My child wants a hamster.
I would say that this isn’t an issue I would normally write about, but who am I kidding? I’ve written about such fascinating topics like dishpan hands and math homework, so what’s keeping me from the glamour of a composition about hamsters?
It’s only when I pause to examine my subject matter, that I discover excitement on a whole new level.
(That also happens when we watch Full House reruns every night before Luke goes to bed.) (I may have just hit a new low, people.)
Anyway, the hamster.
Luke wrote this letter as a persuasive writing assignment in class earlier this month:
The reason I’m wasting internet space on this hamster saga, is because I feel like I need to explain the Copious Amount of Animals Luke listed in his sales pitch.
I live in this house on a daily basis, you guys. But seeing it spelled out in a 9 year old’s handwriting flipped a light switch: WE HAVE FOUR ANIMALS. Which seems a bit much for someone who IS NOT crazy about animals.
You will never see pictures on my Facebook wall of animals; and I cannot fathom that we would ever include them in our church directory photos. (But that’s just me.)
I mean, sure, dogs are okay…a little bit. And kittens are good. But for crying out loud, I might as well be living on a farm! Except that might be better because it seems like farm animals mostly stay outside or something. How in the world did we get to this place? That’s what I want to know.
Larry is quick to remind me that our animal farm situation is a direct result of my impulsivity. Surely that isn’t totally true.
But really, it sort of is.
One Saturday morning when Luke was 2 years old, Luke and I went to PetSmart while Larry was golfing. I recall thinking how clever I was for thinking of such a perfect Mommy & Me field trip. (Where was Facebook back then, so I could document that awesomeness?) (As if.)
The local shelter was set up in the store that day, and when I spotted the cutest black and white puppy ever, I thought of all the reasons why having a dog would be marvelous. So I called Larry, and he didn’t really have time to bring logic to the situation, because he was on the 14th hole and it was his turn to putt. (Which is why I always waited for Saturday mornings to propose any sort of major purchases.) (Which is also probably why Larry quit golfing.)
Larry’s favorite part of this particular 14th hole conversation is how I told him Ranger’s expected adult weight was 40 pounds. He likes to remind me of that scene when Ranger tips the scale between 85-90 pounds at his annual check-ups. In my defense, you wouldn’t expect a Great Dane mix to tip the scales to the left of 50, right?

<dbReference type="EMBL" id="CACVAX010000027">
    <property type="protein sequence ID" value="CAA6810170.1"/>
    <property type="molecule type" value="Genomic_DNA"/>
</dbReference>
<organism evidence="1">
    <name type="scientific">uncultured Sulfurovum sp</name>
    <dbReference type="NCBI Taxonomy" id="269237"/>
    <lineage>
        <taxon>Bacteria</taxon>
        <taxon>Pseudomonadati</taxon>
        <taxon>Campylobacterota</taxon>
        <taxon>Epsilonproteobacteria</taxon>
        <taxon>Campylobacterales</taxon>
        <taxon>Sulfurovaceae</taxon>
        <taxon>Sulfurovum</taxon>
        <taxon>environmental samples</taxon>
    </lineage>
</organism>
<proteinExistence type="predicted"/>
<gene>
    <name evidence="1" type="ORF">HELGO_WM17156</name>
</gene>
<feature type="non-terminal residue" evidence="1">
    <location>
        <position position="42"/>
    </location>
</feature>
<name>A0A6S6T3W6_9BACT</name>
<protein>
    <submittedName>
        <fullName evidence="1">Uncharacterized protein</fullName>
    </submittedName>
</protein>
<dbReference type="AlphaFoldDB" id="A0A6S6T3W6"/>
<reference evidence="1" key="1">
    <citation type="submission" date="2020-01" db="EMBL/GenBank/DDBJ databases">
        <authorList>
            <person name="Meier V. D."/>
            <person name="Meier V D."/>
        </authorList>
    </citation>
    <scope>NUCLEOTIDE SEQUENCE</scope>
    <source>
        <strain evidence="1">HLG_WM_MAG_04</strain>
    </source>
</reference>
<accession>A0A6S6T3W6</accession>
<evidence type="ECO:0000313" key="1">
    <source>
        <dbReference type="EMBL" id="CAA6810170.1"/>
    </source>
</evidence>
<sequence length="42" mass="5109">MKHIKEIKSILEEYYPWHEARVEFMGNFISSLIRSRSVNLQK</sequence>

(I mean, how was I to know?)
And the cats…
Don’t even ask why I ever wanted a cat. Because “want” and “cat” are diametrically opposed in my mind these days. I do remember they [were] really cute, and that we got two because why would we just get one, when we could get two? An argument that might be a good idea for fish, but should never ever be used for animals that live outside of a bowl.
Nonetheless, adorableness overcame rational thinking before I could make a t-chart about pros and cons. Okay, to be honest, I have never analyzed a decision using any kind of chart. That would be Larry’s job; and perhaps, in this situation, my emotional pleas wore his nerves down to nubs before he could access a spreadsheet.
It wouldn’t be so bad if they were anything like the stereotypical, solitude-loving cat who doesn’t like people. We couldn’t be so fortunate. Because not only are these felines twice as large as your typical lap dog, they follow me EVERYWHERE. They clearly don’t pick up on social clues, since they haven’t gotten the memo that I am not a fan.
Last but not least, there’s Ruby, our Jack Russell
Terror Terrier. On Christmas Eve, 2009, I had the excellent idea that it would so cool to get Luke a puppy for Christmas. I’m pretty sure I had seen a commercial where a kid got a puppy, and it was so sweet because the puppy had a cute bow and all that.
(Which explains why buying a Lexus always seems like a good idea around Christmas time.) (It’s totally the bow.)
So I spent the better half of Christmas Eve morning (because I never wait until the last minute), researching our options until I found a Jack Russell breeder about an hour north of our house. Lauren and Kathryn (my stepdaughters), and I drove through a torrential downpour that evening to pick up Luke’s brand new puppy. (We even stopped at Walgreens on the way home for a bow.)
Upon further reflection, Larry is right. I basically built this zoo from the ground up.
But a hamster? I’m thinking Luke might have a shot if he puts a bow on it.
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